Australian MammalsConservation

Eastern Grey Kangaroo

Common Name Eastern Grey Kangaroo

Scientific Name Macropus giganteus

At Booyong we often see kangaroos feeding amongst the grasses in the at dusk and early in the morning. These past few weeks we were over the moon when we discovered a mother with a joey in it’s pouch consistently showing up on the property.

The Eastern Grey Kangaroo is a marsupial mammal that grows to approximately 1.3 metres. They have a long muscular tail they use for balance and their fur is woolly grey. They are commonly found on the East coast of Australia and favour dense scrubs and forest during the day.

We mow the clearing around the cottage regularly and as the kangaroos are herbivores and enjoy new grass, they are becoming regular residents at Booyong. During the summer months they are often found behind the dams or on the dam walls in the shade during the hottest parts of the day.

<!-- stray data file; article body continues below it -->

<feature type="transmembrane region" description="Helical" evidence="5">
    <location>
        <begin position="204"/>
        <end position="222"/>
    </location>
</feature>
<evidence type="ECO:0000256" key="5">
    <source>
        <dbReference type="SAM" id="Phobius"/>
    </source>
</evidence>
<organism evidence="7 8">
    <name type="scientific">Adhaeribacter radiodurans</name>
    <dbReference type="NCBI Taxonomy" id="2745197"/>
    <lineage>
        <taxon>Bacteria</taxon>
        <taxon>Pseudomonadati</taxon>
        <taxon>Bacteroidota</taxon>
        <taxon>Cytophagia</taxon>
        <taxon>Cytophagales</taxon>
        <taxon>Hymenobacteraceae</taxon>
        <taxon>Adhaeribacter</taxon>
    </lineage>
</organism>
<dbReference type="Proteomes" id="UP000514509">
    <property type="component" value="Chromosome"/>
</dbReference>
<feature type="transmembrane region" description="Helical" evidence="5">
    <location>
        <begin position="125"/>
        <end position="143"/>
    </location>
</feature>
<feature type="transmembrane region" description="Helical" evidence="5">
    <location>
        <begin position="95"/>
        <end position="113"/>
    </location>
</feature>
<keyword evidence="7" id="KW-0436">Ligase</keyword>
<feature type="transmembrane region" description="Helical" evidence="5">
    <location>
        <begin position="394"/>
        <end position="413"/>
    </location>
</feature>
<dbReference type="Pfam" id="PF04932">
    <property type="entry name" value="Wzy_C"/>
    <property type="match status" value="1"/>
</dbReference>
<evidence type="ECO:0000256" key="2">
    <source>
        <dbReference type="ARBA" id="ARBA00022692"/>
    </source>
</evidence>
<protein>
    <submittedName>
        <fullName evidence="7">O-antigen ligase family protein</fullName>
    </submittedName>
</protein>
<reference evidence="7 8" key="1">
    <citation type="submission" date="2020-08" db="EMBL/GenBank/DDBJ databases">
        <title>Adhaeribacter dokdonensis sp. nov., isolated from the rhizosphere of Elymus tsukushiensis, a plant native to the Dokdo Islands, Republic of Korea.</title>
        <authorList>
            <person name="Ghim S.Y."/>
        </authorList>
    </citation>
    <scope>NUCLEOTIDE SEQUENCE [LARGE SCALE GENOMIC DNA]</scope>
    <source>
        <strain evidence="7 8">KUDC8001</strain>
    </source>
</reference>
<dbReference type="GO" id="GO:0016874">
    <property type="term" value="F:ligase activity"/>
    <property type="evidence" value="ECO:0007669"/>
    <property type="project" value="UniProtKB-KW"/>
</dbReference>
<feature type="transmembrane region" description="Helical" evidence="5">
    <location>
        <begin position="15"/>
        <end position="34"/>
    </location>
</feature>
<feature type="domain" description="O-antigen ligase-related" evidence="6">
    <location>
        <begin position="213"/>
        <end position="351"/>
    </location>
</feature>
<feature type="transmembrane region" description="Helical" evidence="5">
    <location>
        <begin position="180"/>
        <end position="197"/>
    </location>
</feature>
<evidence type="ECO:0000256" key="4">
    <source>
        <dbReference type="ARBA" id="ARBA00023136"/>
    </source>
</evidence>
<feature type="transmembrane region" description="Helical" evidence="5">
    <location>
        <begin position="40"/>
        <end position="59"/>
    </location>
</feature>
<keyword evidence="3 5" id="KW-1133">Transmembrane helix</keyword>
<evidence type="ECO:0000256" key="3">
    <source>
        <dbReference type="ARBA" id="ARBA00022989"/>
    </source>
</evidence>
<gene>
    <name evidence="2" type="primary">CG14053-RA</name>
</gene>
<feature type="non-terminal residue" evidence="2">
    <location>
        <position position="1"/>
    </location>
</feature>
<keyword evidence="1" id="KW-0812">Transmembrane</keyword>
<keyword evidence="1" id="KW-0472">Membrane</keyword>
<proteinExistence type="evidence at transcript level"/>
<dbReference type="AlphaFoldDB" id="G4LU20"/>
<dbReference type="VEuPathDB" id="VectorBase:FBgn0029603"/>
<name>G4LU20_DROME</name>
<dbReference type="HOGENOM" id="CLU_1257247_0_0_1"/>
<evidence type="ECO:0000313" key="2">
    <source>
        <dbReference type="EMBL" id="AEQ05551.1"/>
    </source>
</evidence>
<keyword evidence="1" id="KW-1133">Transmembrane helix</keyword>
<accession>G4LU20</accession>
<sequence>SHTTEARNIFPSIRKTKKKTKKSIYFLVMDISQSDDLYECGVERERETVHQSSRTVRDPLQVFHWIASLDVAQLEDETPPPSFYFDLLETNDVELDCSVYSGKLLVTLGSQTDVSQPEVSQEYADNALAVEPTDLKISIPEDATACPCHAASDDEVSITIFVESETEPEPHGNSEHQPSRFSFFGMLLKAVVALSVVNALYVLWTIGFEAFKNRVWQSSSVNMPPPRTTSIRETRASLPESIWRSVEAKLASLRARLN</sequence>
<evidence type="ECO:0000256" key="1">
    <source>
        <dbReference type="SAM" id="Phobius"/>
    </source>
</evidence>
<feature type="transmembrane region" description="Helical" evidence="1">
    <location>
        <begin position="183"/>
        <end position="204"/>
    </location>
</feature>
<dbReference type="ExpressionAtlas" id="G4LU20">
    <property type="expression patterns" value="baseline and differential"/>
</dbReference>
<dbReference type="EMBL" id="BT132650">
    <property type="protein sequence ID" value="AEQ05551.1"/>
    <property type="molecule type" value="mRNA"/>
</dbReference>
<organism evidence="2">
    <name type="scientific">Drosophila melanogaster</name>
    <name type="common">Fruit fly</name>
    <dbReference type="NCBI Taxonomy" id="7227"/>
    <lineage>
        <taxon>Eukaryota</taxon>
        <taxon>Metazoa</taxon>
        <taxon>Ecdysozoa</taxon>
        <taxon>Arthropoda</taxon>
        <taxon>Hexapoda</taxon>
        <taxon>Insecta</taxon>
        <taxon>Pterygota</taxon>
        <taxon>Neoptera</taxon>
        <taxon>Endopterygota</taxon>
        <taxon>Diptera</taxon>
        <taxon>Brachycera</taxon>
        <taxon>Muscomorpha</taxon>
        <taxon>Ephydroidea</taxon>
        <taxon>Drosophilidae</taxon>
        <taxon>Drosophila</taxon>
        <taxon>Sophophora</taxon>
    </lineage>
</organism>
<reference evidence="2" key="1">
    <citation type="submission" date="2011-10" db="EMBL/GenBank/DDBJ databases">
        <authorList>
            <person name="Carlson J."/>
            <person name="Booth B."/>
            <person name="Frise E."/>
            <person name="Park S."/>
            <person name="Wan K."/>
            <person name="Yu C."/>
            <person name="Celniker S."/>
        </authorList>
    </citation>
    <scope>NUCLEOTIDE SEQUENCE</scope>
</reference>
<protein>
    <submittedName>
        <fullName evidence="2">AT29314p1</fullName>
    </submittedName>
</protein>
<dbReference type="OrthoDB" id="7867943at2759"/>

After witnessing them bounding over the Orchard fence we decided there were no point having one so we have removed them and staked the young trees instead. This lesson was learnt after discovering the wallabies and kangaroos especially enjoy the new shoots of fruit trees when we awoke to find them bare.

Kangaroo’s breed consistently throughout the year and a newborn joey is born six days after mating. It lives in it’s mothers pouch and stays there until it is approximately 9 months old and it begins to explore the wider world, becoming fully independent at about 18 months. The joey we’ve seen seems quite large and we found he often had his arms and legs extended outside of his mother’s pouch. So Cute!

The Eastern Grey Kangaroo is protected by law. In the past they were hunted for food and skins by both Europeans and the Indigenous community. They are currently commercially harvested for export by licensed hunters and kangaroo meat is being explored as an alternative to beef. In some areas they are considered an agricultural pest and are occasionally culled.

More Information can be found on the NSW Government website Kangaroo

Leave a Reply